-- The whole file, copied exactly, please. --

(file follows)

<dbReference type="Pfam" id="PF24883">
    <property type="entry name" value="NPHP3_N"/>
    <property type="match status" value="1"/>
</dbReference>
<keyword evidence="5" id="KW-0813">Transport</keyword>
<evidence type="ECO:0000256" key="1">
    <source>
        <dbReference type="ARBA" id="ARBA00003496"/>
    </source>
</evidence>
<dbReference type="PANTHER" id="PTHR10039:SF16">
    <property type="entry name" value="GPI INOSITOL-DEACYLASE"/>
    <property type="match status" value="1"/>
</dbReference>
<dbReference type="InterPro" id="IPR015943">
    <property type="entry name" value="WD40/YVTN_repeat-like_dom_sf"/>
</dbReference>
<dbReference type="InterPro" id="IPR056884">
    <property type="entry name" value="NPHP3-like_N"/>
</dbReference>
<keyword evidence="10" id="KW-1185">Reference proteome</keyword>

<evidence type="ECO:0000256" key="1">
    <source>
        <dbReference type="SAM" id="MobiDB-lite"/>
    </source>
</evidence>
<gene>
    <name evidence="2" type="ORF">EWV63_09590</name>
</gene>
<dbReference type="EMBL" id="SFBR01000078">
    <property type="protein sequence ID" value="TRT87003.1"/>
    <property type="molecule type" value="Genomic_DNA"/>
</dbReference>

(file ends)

<dbReference type="Pfam" id="PF24883">
    <property type="entry name" value="NPHP3_N"/>
    <property type="match status" value="1"/>
</dbReference>
<keyword evidence="5" id="KW-0813">Transport</keyword>
<evidence type="ECO:0000256" key="1">
    <source>
        <dbReference type="ARBA" id="ARBA00003496"/>
    </source>
</evidence>
<dbReference type="PANTHER" id="PTHR10039:SF16">
    <property type="entry name" value="GPI INOSITOL-DEACYLASE"/>
    <property type="match status" value="1"/>
</dbReference>
<dbReference type="InterPro" id="IPR015943">
    <property type="entry name" value="WD40/YVTN_repeat-like_dom_sf"/>
</dbReference>
<dbReference type="InterPro" id="IPR056884">
    <property type="entry name" value="NPHP3-like_N"/>
</dbReference>
<keyword evidence="10" id="KW-1185">Reference proteome</keyword>

<evidence type="ECO:0000256" key="1">
    <source>
        <dbReference type="SAM" id="MobiDB-lite"/>
    </source>
</evidence>
<gene>
    <name evidence="2" type="ORF">EWV63_09590</name>
</gene>
<dbReference type="EMBL" id="SFBR01000078">
    <property type="protein sequence ID" value="TRT87003.1"/>
    <property type="molecule type" value="Genomic_DNA"/>
</dbReference>